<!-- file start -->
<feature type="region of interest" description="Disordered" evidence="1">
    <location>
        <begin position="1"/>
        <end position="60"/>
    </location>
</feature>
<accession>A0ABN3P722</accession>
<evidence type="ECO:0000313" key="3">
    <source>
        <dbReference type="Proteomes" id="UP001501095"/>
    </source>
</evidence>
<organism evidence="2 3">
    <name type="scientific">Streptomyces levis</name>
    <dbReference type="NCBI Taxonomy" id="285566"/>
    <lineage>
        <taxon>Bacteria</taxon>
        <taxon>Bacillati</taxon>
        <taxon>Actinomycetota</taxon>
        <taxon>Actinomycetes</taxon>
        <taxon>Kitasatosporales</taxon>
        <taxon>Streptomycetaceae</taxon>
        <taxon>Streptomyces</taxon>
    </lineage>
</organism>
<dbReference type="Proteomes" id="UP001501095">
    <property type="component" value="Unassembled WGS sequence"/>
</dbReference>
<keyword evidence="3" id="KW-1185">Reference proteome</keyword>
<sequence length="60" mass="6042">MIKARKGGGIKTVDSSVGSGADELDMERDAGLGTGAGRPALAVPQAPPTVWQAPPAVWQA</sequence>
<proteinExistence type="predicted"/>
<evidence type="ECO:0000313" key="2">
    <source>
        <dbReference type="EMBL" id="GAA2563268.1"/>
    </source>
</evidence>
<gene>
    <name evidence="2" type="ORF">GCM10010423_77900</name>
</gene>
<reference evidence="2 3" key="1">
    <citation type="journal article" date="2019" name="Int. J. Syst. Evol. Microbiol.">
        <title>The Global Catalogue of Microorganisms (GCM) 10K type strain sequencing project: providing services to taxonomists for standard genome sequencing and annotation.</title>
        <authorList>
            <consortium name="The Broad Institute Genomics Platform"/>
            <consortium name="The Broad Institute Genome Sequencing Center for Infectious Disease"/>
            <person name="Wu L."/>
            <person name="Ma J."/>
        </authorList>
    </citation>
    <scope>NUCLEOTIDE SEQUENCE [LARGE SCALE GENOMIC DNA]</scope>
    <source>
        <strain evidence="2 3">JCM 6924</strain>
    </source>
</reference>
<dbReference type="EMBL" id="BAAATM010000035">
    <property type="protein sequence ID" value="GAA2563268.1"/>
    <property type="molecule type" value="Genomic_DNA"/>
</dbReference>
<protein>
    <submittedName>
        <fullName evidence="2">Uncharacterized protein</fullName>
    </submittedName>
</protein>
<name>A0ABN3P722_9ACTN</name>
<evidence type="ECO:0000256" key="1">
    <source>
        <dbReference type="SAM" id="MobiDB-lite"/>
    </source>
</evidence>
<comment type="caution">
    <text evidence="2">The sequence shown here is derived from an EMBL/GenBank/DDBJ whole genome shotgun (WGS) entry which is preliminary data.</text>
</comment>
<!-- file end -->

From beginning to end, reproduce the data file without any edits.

<feature type="region of interest" description="Disordered" evidence="1">
    <location>
        <begin position="1"/>
        <end position="60"/>
    </location>
</feature>
<accession>A0ABN3P722</accession>
<evidence type="ECO:0000313" key="3">
    <source>
        <dbReference type="Proteomes" id="UP001501095"/>
    </source>
</evidence>
<organism evidence="2 3">
    <name type="scientific">Streptomyces levis</name>
    <dbReference type="NCBI Taxonomy" id="285566"/>
    <lineage>
        <taxon>Bacteria</taxon>
        <taxon>Bacillati</taxon>
        <taxon>Actinomycetota</taxon>
        <taxon>Actinomycetes</taxon>
        <taxon>Kitasatosporales</taxon>
        <taxon>Streptomycetaceae</taxon>
        <taxon>Streptomyces</taxon>
    </lineage>
</organism>
<dbReference type="Proteomes" id="UP001501095">
    <property type="component" value="Unassembled WGS sequence"/>
</dbReference>
<keyword evidence="3" id="KW-1185">Reference proteome</keyword>
<sequence length="60" mass="6042">MIKARKGGGIKTVDSSVGSGADELDMERDAGLGTGAGRPALAVPQAPPTVWQAPPAVWQA</sequence>
<proteinExistence type="predicted"/>
<evidence type="ECO:0000313" key="2">
    <source>
        <dbReference type="EMBL" id="GAA2563268.1"/>
    </source>
</evidence>
<gene>
    <name evidence="2" type="ORF">GCM10010423_77900</name>
</gene>
<reference evidence="2 3" key="1">
    <citation type="journal article" date="2019" name="Int. J. Syst. Evol. Microbiol.">
        <title>The Global Catalogue of Microorganisms (GCM) 10K type strain sequencing project: providing services to taxonomists for standard genome sequencing and annotation.</title>
        <authorList>
            <consortium name="The Broad Institute Genomics Platform"/>
            <consortium name="The Broad Institute Genome Sequencing Center for Infectious Disease"/>
            <person name="Wu L."/>
            <person name="Ma J."/>
        </authorList>
    </citation>
    <scope>NUCLEOTIDE SEQUENCE [LARGE SCALE GENOMIC DNA]</scope>
    <source>
        <strain evidence="2 3">JCM 6924</strain>
    </source>
</reference>
<dbReference type="EMBL" id="BAAATM010000035">
    <property type="protein sequence ID" value="GAA2563268.1"/>
    <property type="molecule type" value="Genomic_DNA"/>
</dbReference>
<protein>
    <submittedName>
        <fullName evidence="2">Uncharacterized protein</fullName>
    </submittedName>
</protein>
<name>A0ABN3P722_9ACTN</name>
<evidence type="ECO:0000256" key="1">
    <source>
        <dbReference type="SAM" id="MobiDB-lite"/>
    </source>
</evidence>
<comment type="caution">
    <text evidence="2">The sequence shown here is derived from an EMBL/GenBank/DDBJ whole genome shotgun (WGS) entry which is preliminary data.</text>
</comment>